Criminologist to consider practice of solitary confinement

When Parliament created “Structured Intervention Units” in 2019, Correctional Service Canada took the position that the new legislation had abolished administrative segregation and its institutions no longer practised solitary confinement.

Anthony N. Doob, professor emeritus at the Centre for Criminology and Sociolegal Studies at the University of Toronto, will explore this claim in his 2024 Distinguished Lecture of the Windsor Yearbook Access to Justice from 4 to 7 p.m. Thursday, Feb. 8, in the Don Rodzik Moot Court, Ron W. Ianni Faculty of Law Building.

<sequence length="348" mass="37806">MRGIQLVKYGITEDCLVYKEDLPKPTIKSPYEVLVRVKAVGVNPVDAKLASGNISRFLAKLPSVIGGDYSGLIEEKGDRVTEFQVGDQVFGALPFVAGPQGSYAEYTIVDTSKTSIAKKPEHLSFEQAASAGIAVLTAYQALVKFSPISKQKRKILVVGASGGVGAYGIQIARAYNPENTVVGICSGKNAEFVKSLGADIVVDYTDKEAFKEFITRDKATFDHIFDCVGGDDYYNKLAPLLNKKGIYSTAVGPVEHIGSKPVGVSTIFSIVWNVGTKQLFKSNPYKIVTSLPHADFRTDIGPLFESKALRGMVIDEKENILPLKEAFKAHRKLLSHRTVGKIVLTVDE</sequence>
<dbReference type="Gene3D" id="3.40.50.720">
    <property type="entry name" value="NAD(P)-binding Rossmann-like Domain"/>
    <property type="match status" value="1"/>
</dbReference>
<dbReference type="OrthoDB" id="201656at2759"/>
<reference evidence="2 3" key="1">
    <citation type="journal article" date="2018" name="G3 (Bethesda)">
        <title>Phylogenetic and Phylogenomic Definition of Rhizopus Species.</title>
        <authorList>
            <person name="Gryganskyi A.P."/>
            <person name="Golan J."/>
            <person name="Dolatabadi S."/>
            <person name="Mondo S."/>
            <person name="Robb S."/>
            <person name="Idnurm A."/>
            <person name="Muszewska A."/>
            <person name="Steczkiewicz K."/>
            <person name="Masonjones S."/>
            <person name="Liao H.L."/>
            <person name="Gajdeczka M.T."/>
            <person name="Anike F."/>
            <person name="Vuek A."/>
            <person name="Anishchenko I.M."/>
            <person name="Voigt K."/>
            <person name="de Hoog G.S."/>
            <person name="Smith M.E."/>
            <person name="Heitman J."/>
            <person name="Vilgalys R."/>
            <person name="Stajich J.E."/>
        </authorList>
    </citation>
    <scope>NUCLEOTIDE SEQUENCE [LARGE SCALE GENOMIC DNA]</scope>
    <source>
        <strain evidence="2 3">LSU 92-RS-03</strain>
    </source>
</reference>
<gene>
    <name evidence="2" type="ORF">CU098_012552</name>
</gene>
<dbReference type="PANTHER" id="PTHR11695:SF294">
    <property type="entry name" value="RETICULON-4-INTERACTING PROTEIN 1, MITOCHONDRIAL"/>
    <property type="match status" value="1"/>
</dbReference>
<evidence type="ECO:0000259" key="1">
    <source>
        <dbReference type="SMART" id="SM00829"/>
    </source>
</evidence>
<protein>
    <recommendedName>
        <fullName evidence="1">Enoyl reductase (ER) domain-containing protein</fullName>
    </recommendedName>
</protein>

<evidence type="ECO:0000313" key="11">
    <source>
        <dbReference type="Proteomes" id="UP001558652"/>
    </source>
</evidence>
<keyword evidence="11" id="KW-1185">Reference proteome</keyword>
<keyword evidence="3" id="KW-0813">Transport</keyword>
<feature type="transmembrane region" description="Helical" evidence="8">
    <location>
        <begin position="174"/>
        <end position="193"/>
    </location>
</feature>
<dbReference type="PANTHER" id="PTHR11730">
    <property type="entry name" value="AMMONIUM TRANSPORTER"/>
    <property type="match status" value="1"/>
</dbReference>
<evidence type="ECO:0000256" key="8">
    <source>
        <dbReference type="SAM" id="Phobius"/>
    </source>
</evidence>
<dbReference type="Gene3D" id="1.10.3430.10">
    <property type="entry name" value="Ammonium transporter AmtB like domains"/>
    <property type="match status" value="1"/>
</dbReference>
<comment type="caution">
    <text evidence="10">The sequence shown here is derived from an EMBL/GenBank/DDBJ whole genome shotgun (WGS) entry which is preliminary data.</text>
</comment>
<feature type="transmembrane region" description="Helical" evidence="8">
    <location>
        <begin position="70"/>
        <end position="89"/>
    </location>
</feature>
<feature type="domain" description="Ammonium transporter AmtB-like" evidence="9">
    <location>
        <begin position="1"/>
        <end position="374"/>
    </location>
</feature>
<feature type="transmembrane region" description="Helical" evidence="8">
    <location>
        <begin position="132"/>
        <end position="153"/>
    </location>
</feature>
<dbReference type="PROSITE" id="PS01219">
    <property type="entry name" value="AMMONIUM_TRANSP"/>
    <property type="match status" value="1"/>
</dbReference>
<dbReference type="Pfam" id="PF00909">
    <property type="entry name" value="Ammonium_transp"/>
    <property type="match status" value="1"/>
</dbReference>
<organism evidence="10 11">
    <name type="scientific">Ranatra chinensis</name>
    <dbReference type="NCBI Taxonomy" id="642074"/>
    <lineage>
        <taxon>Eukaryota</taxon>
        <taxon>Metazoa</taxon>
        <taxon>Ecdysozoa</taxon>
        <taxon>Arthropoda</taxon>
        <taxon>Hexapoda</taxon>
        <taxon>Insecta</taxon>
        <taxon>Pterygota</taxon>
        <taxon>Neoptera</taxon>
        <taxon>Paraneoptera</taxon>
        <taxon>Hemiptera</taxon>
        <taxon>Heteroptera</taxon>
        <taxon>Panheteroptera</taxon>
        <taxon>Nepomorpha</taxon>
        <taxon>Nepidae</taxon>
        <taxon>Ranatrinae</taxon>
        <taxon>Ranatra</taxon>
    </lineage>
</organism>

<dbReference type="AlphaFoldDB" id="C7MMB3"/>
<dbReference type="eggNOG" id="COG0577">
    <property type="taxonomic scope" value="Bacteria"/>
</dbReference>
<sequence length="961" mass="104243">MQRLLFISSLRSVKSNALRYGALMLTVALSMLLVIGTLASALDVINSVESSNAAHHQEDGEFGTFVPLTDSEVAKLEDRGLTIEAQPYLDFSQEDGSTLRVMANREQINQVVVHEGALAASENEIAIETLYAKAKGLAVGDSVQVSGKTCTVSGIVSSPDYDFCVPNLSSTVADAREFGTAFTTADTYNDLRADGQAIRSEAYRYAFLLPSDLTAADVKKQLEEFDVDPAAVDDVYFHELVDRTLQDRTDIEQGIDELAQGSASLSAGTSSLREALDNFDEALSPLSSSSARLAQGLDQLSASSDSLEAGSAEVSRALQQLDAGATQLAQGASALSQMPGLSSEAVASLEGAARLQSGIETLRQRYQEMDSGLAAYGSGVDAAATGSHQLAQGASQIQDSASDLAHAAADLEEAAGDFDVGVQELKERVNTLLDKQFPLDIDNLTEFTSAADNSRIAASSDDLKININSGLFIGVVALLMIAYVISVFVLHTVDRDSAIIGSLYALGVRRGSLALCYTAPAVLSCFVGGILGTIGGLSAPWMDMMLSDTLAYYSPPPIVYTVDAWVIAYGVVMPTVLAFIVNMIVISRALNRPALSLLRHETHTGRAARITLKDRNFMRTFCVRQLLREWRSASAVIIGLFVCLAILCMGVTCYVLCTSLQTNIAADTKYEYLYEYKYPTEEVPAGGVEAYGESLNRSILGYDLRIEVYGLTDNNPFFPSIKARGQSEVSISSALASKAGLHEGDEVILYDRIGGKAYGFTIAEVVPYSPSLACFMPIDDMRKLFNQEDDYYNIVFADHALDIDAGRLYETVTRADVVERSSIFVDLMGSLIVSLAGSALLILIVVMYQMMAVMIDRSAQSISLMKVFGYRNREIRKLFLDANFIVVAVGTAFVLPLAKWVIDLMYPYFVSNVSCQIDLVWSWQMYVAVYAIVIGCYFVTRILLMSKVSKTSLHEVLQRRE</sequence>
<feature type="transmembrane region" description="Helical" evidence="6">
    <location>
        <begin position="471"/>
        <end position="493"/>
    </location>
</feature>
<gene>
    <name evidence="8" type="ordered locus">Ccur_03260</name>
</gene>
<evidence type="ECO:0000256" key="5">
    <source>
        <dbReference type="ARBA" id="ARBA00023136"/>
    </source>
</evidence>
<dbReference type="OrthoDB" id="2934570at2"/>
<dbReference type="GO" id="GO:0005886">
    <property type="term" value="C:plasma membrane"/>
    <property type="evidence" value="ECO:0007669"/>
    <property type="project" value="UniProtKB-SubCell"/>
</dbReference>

Dr. Doob’s in-depth analysis, spanning over four years, sheds light on two distinct yet interconnected aspects of Canada’s approach to solitary confinement. The first facet involves unraveling the intricacies of what transpires within the confines of the country’s penitentiaries, commonly referred to as solitary confinement. The second, more intricate aspect, delves into the examination of “Structured Intervention Units” as a critical lens through which to comprehend the inner workings of Correctional Service Canada and its treatment of all prisoners.

Register now to secure your spot.
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